For a good surfskate wheel guide, I’ve found the ideal contact patch range to be between 42 millimeters and 53 millimeters on very the high end. And honestly, I prefer a contact patch of 51 millimeters or less. For me, the ideal contact patch is in the center of that scale, around 47-49 millimeters.
Wheels come in two surfaces: smooth and stoneground. Stoneground wheels are ground at the factory to make them easier to slide out of the box. So the bottom line is, you get more grip out of smooth surface wheels and more slide out of stoneground wheels.
I’ve tried several sets of stoneground wheels, and I’ve only found a couple that I like for surfskating. Most of the stoneground wheels I’ve tried were too slidey, and my back wheels slide when I pump. So I generally prefer smooth over stoneground wheels for surfskating.
If you’re a good slider, you may want to experiment with stoneground wheels.
The edge of a wheel, or the lip profile, impacts grip and slide characteristics. Some wheel edges are sharp, others are rounded. Sharp edges give you more grip and rounded edges are easier to slide.
Core placement refers to where the bearings are positioned in the middle of the wheel. Wheels can be positioned one of three ways:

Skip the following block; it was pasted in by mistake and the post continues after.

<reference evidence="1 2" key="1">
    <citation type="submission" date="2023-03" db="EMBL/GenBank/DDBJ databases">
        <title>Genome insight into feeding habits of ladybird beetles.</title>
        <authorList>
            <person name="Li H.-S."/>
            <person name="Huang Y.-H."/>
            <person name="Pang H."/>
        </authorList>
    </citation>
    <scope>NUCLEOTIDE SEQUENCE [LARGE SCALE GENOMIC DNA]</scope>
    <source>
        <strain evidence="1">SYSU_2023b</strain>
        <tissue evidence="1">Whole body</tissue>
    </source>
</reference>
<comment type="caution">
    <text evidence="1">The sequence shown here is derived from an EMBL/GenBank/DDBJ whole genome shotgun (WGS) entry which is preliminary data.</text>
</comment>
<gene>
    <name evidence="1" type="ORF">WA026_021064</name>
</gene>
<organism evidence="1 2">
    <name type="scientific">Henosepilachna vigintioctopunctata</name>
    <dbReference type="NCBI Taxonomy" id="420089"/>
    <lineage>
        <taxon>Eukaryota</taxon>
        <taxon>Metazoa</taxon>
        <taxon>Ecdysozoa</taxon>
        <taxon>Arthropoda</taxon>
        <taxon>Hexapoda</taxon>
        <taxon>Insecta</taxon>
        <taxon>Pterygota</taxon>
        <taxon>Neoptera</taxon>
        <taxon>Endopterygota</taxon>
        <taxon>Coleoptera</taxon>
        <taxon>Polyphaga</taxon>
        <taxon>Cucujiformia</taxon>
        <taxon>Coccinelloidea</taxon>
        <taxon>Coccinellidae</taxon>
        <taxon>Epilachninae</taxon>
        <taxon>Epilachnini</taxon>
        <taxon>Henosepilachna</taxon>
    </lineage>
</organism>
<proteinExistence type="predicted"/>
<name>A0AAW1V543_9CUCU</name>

- Sideset: The core on sideset wheels is placed very close to the inner lip of the wheel.
- Offset: The core on offset wheels is placed off center, closer to the inner side of the wheel.
- Centerset: The core on centerset wheels is placed directly in the middle of the wheel.
Centerset wheels give you the most grip. Sideset wheels give you the least grip. Offset wheels are a nice balance of grip and slide.
For surfskate wheels, you want either offset or centerset wheels. Most aftermarket surfskate wheels will be offset. Carver surfskate wheels are centerset.
The surfskate wheel guideline to consider is urethane thickness. The smaller the wheel core, the thicker the urethane, and the softer the ride. The bigger the wheel core, the thinner the urethane, and the more jarring the ride will feel.
I typically like wheels with small cores and thick urethane, especially for rough surfaces.
With all that said, here are the surfskate wheel guidelines I look for when considering aftermarket wheels for surfskating:
- Diameter: Between 65mm and 75 mm, ideally between 66mm and 70mm
- Durometer: Between 76a and 84a, ideally between 77a and 80a
- Contact Patch: Between 42mm and 53mm, ideally between 47mm and 51mm
- Surface: Typically smooth, although some stoneground wheels work well
- Edge/Lip Profile: Typically square for more grip
- Core Placement: Centerset or offset
Hopefully, you’ll find this surfskate wheel guide helpful as you’re looking to upgrade your surfskate wheels.